In the case of corporates, my initiative of phasing out the surcharge continues. I propose to reduce the
current surcharge of 7.5% on domestic companies to 5%. Simultaneously, I propose to increase the rate
of Minimum Alternate Tax (MAT) from the current rate of 18 per cent to 18.5 per cent of book profits to
keep the effective rate of the MAT at the same level. As a measure to ensure equal sharing of the
corporate tax liability, I propose to levy MAT on developers of Special Economic Zones as well as units
operating in SEZs.
To attract foreign funds for financing of infrastructure, I propose to:
• create special vehicles in the form of notified infrastructure debt funds;
• subject interest payment on the borrowings of these funds to a reduced withholding tax rate of 5%
instead of the current
rate of 20%;
• exempt the income of the fund from tax. In order to promote savings and raise funds for
infrastructure, an additional deduction of 20,000 for investment in long-term infrastructure bonds was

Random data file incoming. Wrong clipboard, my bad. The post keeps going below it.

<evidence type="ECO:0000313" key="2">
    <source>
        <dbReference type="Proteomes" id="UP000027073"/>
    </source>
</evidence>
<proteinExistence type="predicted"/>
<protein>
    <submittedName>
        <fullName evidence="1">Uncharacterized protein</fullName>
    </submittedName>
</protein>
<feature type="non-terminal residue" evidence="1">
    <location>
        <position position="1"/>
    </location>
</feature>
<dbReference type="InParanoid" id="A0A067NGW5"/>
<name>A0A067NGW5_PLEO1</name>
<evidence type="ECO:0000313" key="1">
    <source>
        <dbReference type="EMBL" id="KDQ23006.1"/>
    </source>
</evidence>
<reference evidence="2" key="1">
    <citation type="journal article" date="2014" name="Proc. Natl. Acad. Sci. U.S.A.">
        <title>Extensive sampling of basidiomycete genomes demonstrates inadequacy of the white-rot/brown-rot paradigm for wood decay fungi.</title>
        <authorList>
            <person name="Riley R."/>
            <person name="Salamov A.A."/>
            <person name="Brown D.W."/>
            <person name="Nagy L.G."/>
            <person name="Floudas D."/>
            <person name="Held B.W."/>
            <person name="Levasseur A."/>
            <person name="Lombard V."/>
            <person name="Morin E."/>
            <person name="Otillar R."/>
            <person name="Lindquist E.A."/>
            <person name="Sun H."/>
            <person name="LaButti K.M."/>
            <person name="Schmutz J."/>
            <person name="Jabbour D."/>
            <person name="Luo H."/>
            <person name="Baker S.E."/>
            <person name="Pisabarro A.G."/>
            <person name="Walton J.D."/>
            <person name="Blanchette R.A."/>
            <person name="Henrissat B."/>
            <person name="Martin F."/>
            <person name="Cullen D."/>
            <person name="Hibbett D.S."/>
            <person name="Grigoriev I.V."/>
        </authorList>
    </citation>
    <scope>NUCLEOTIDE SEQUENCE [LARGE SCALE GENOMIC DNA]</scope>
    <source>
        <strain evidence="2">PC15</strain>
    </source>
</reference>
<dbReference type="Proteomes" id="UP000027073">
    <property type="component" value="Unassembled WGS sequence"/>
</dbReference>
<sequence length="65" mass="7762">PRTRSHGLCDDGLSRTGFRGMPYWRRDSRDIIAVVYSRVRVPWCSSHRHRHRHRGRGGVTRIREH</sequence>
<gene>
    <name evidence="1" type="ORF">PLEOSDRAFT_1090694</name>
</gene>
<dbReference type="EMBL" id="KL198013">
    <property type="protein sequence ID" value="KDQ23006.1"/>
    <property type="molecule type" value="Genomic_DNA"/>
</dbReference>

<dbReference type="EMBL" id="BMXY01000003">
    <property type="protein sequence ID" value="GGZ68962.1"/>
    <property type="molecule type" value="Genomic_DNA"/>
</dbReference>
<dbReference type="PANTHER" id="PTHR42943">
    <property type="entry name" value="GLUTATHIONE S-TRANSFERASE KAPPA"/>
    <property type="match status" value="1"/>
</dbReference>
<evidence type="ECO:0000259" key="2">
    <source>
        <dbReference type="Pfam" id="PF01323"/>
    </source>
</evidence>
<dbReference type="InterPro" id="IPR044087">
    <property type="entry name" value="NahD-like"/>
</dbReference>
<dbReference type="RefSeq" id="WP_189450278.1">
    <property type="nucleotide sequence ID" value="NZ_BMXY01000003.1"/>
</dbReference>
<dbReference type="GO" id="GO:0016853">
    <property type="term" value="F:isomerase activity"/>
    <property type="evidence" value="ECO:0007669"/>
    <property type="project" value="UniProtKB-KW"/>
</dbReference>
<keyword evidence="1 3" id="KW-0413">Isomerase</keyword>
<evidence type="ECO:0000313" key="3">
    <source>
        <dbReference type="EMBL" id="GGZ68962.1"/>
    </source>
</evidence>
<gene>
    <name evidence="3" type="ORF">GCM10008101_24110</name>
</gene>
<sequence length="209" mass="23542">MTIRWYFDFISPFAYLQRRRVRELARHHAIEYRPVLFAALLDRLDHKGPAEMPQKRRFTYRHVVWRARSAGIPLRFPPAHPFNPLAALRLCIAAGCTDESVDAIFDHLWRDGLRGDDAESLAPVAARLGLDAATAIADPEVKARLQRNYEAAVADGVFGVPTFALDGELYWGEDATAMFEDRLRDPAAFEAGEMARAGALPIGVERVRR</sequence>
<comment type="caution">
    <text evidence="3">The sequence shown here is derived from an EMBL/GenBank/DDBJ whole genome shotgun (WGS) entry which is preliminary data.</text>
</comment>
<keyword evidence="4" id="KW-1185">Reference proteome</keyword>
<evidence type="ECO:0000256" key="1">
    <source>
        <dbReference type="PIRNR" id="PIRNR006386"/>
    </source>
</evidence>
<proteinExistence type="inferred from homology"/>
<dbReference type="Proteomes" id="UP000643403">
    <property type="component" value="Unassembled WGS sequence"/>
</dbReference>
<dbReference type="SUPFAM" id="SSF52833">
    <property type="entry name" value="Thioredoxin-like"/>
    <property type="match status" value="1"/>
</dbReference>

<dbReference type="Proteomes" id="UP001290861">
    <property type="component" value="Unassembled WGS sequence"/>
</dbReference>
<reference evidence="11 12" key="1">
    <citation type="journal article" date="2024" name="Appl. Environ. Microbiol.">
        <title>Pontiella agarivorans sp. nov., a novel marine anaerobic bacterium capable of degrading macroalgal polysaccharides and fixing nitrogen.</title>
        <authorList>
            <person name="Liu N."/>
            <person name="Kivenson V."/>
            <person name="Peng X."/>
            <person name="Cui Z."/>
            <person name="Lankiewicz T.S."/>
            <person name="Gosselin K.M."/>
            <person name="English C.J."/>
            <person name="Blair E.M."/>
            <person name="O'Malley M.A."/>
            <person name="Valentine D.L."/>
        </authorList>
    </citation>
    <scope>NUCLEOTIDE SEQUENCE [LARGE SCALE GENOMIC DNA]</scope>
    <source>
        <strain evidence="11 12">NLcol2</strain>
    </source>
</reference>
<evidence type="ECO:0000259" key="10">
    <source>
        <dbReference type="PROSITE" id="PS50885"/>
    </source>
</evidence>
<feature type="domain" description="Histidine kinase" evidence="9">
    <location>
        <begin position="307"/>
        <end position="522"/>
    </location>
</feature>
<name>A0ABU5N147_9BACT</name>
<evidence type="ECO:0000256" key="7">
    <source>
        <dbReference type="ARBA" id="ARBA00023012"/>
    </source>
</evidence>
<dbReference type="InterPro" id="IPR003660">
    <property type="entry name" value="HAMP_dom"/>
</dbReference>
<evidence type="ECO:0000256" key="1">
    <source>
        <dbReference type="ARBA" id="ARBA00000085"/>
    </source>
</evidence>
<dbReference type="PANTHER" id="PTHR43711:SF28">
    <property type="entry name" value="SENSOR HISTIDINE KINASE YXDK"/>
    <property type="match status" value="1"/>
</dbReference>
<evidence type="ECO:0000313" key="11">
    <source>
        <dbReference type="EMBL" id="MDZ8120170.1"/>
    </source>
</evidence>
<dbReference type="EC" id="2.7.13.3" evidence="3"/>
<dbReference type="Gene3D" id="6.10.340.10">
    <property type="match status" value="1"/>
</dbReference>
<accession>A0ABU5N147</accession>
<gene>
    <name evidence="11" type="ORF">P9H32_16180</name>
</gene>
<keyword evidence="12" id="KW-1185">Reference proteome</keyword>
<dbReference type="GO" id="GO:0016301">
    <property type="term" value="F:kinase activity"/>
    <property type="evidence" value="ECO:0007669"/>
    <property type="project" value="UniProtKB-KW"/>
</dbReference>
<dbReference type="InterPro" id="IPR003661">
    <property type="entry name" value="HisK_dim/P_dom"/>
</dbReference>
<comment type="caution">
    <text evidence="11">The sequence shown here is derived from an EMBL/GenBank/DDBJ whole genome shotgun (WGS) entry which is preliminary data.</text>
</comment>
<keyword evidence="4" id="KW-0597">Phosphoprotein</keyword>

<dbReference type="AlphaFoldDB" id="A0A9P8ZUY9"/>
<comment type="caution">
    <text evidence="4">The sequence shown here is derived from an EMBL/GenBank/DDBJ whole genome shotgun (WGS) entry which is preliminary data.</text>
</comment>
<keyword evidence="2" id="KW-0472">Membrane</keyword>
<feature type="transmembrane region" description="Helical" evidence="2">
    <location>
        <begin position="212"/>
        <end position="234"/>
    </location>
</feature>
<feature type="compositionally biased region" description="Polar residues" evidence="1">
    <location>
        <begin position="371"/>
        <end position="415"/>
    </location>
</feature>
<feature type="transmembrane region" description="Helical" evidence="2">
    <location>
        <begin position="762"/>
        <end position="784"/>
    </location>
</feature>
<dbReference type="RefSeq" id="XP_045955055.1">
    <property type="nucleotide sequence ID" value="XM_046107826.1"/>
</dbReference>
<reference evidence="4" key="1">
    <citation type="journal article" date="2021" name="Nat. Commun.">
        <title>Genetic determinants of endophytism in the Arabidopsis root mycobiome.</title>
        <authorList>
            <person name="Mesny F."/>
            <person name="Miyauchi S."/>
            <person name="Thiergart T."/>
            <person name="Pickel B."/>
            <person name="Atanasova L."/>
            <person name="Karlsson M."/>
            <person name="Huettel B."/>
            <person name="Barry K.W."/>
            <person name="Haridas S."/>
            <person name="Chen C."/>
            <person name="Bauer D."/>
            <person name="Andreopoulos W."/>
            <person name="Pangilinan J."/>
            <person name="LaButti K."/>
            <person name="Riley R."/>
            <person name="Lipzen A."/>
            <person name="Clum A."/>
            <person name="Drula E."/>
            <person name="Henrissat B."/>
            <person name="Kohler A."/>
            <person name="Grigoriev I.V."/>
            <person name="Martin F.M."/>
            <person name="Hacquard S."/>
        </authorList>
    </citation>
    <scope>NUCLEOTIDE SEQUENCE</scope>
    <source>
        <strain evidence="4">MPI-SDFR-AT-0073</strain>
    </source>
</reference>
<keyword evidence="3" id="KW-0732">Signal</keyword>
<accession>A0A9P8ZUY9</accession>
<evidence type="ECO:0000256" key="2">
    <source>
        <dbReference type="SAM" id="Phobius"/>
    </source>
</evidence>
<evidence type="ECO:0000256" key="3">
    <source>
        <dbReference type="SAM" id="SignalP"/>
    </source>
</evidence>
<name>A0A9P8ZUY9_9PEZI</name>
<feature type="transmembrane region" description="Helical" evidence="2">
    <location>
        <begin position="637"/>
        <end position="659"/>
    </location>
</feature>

notified by the Central Government in 2010-11. I propose to extend this window for one more year.
It has been represented that the taxation of foreign dividends in the hands of resident taxpayers at full
rate is a disincentive for their repatriation to India and they continue to remain invested abroad. For the
year 2011-12, I propose a lower rate of 15 per cent tax on dividends received by an Indian company
from its foreign subsidiary. I do hope these funds will now flow to India.
In order to give a boost to production in the agriculture sector, I propose to extend the benefit of
investment linked deduction to businesses engaged in the production of fertilisers.
Considering the importance of housing, I also propose investment linked deduction to businesses which
develop affordable housing under a notified scheme.
I shall now turn to my indirect tax proposals.
In view of the healthy growth in indirect taxes in 2010-11, I had the option to roll back the Central
excise duty to levels prevailing in November 2008. I have chosen not to do so for two reasons. I would
like to see improved business margins translated into higher investment rates. I would also like to stay
my course towards GST. I have therefore decided to maintain the standard rate of Central excise duty at